The protection of rights and a written Constitution
in Writing the United Kingdom Constitution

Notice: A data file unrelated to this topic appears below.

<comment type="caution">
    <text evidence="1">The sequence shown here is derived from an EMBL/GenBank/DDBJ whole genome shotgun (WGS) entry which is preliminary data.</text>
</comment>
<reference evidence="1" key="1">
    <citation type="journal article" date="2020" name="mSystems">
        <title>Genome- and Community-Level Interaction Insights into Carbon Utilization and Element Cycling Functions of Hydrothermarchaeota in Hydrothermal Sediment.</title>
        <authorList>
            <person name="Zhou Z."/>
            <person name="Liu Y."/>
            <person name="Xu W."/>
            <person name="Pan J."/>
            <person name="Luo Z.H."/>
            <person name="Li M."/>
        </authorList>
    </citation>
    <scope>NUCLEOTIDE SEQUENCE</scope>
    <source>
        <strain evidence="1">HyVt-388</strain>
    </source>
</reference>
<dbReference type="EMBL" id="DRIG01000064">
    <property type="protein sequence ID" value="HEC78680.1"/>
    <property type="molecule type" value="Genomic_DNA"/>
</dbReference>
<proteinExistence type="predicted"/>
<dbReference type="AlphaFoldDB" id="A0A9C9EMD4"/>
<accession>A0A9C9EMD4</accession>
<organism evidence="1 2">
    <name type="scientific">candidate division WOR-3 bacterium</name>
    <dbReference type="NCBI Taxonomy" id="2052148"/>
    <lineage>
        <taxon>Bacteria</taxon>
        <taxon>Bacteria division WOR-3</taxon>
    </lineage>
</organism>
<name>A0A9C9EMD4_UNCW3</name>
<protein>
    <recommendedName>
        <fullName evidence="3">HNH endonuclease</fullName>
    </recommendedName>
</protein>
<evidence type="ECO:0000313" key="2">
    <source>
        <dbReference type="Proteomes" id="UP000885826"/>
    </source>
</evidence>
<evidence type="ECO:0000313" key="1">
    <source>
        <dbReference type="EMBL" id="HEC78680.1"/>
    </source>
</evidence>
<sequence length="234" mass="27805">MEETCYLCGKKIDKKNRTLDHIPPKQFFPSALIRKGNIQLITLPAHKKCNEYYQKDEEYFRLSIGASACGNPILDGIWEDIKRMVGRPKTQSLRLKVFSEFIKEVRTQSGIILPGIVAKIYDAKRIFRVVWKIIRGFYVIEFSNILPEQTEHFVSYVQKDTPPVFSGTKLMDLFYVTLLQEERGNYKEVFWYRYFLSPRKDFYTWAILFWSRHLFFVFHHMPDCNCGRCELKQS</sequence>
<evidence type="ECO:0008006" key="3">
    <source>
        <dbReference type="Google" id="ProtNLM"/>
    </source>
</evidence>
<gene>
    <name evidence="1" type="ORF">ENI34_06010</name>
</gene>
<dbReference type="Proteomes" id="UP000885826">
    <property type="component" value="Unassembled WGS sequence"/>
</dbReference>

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This chapter explains the way in which rights have traditionally been protected by law in the UK. It highlights the role of judges in making such laws but points out that unlike their counter-parts in the USA judges in the UK have not given themselves the power to declare Acts of Parliament to be invalid. The two central pillars of the UK’s Constitution are set out – the doctrine of parliamentary sovereignty and the principle of the rule of law – and a hypothetical scenario is presented to speculate on whether the latter could trump the former on a future occasion. While no court has yet held an Act of Parliament to be invalid it is possible that in future a court will issue a declaration of inva-lidity with suspensory effect or that a court will declare new common law that operates only prospectively and not at all retrospectively. The usefulness of creating a category of con-stitutional rights is raised and attention is the given to why there needs to be a new Bill of Rights for the UK to better guarantee a wider set of rights than are at present protected.


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